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Why do cases of COVID-19 continue to spread when a majority of people are in lockdown?

First, SARS-COV-2 is most unusual in that is has an incubation period of up to 12 days, compared to 5 for most other coronaviruses and influenza viruses. So even if everyone in an area enters a perfect quarantine, it would take 2 weeks to show up clearly in the infection curve.

Second, COVID-19 is disproportionately fatal the older a patient is, so many young people (all over the world) have ignored early isolation warnings, believing themselves invulnerable—and unaware that even people in their 20s and 30s can end up needing mechanical ventilation to survive with lifetime damage to their lungs.

Third, COVID-19 is also unusual among high-mortality diseases in that it seems to seriously affect a comparatively small fraction of the population, leaving lots of asymptomatic carriers to slip through traditional epidemiological surveillance measures that rely on sick people reporting to doctors with identifiable symptoms.

All this means that all over the world, officials have instituted isolation and lock-down orders later than they should have, and they have been less widely enforced and respected than they needed to be.

But once in place, lock-downs have indeed curbed infection.



Is it true that the more exposure you have to the virus COVID-19, the sicker you’ll get?

Yes, It is called viral load.

Explanation from a hospital doctor:

“If I sit with one person and catch this virus, I get a small viral load. My immune system will start to fight it and by the time the virus starts replicating, I’m ready to kill it.

No medicines will help this process meaningfully hence there is no “cure” for this virus. All we can do is support you with a ventilator and hope your immune system can catch up fast enough.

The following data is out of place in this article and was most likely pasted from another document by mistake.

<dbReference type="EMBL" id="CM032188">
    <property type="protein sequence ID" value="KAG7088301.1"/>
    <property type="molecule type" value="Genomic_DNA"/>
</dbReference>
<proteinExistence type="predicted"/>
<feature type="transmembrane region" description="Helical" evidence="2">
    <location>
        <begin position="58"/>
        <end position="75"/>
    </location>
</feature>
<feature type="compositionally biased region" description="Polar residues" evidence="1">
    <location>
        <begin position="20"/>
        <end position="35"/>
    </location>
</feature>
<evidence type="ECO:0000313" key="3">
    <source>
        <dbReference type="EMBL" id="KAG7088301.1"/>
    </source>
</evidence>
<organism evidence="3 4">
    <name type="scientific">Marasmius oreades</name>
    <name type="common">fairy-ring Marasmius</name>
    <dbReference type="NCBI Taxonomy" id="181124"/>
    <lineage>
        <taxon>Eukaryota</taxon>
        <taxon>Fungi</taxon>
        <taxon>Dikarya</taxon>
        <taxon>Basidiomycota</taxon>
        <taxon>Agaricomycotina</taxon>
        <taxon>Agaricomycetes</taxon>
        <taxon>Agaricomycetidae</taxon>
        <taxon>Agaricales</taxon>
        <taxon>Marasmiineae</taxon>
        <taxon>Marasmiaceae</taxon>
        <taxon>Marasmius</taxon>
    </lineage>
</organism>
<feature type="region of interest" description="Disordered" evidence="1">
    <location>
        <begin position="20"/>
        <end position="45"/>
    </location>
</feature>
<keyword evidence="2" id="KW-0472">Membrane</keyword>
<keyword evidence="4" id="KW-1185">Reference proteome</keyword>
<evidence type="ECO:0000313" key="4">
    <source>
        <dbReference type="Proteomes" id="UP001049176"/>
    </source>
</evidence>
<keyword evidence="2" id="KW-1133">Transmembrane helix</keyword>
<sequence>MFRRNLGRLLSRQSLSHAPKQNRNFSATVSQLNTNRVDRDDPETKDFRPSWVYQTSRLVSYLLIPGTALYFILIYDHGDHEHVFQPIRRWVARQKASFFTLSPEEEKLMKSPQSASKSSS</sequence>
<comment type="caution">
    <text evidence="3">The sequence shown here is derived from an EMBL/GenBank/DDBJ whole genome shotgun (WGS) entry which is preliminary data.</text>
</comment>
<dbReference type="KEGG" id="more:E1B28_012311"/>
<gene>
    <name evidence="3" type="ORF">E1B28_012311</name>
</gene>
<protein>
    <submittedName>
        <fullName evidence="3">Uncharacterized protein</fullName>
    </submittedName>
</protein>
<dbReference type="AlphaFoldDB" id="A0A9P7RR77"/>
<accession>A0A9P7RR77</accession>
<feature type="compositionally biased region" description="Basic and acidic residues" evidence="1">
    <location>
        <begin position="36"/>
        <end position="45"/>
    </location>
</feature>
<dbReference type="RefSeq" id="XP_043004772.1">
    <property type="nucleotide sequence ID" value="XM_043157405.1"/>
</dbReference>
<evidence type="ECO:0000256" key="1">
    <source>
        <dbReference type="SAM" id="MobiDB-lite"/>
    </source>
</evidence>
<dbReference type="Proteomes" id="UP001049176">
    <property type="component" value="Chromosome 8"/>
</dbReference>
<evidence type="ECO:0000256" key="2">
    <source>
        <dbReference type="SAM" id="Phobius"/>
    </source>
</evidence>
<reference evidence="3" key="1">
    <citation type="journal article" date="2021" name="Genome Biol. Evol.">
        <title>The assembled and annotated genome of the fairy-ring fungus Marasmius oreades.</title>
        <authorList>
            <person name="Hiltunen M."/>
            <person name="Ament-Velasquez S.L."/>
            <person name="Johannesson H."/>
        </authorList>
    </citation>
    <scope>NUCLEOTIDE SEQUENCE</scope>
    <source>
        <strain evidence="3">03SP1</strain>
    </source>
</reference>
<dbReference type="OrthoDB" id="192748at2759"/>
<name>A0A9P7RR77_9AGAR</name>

If I sit in the same room with six people, all shedding I get six times the initial dose. The rise in viral load is faster than my immune system can cope with and it is overrun. I then become critically ill and need me (or someone of my specialty) to fix it instead of just being at home and being ok in the end.


If you are a large family group, remember that by being ill and in the same room, you will make each other ill or “more ill”. If you get sick, isolate just yourself into one room and stay there. Don’t all sit in one room coughing. You will increase the viral load for all of you, reducing your survival rate.

A family of six people may produce double the droplets of a family of three in the same space. Maths is important.

If one of you is symptomatic, assume you are all shedding and make sure you keep some space.

Parents are getting it from their kids because no one is going to stop comforting their child (nor should they) so the parent gets a big hit as well as the child. I don’t think that can be helped.


It could save your life or your child’s.”


Source: A consultant with Cov & Warwickshire Hospitals and also a trained trauma doctor with the Air Ambulance service



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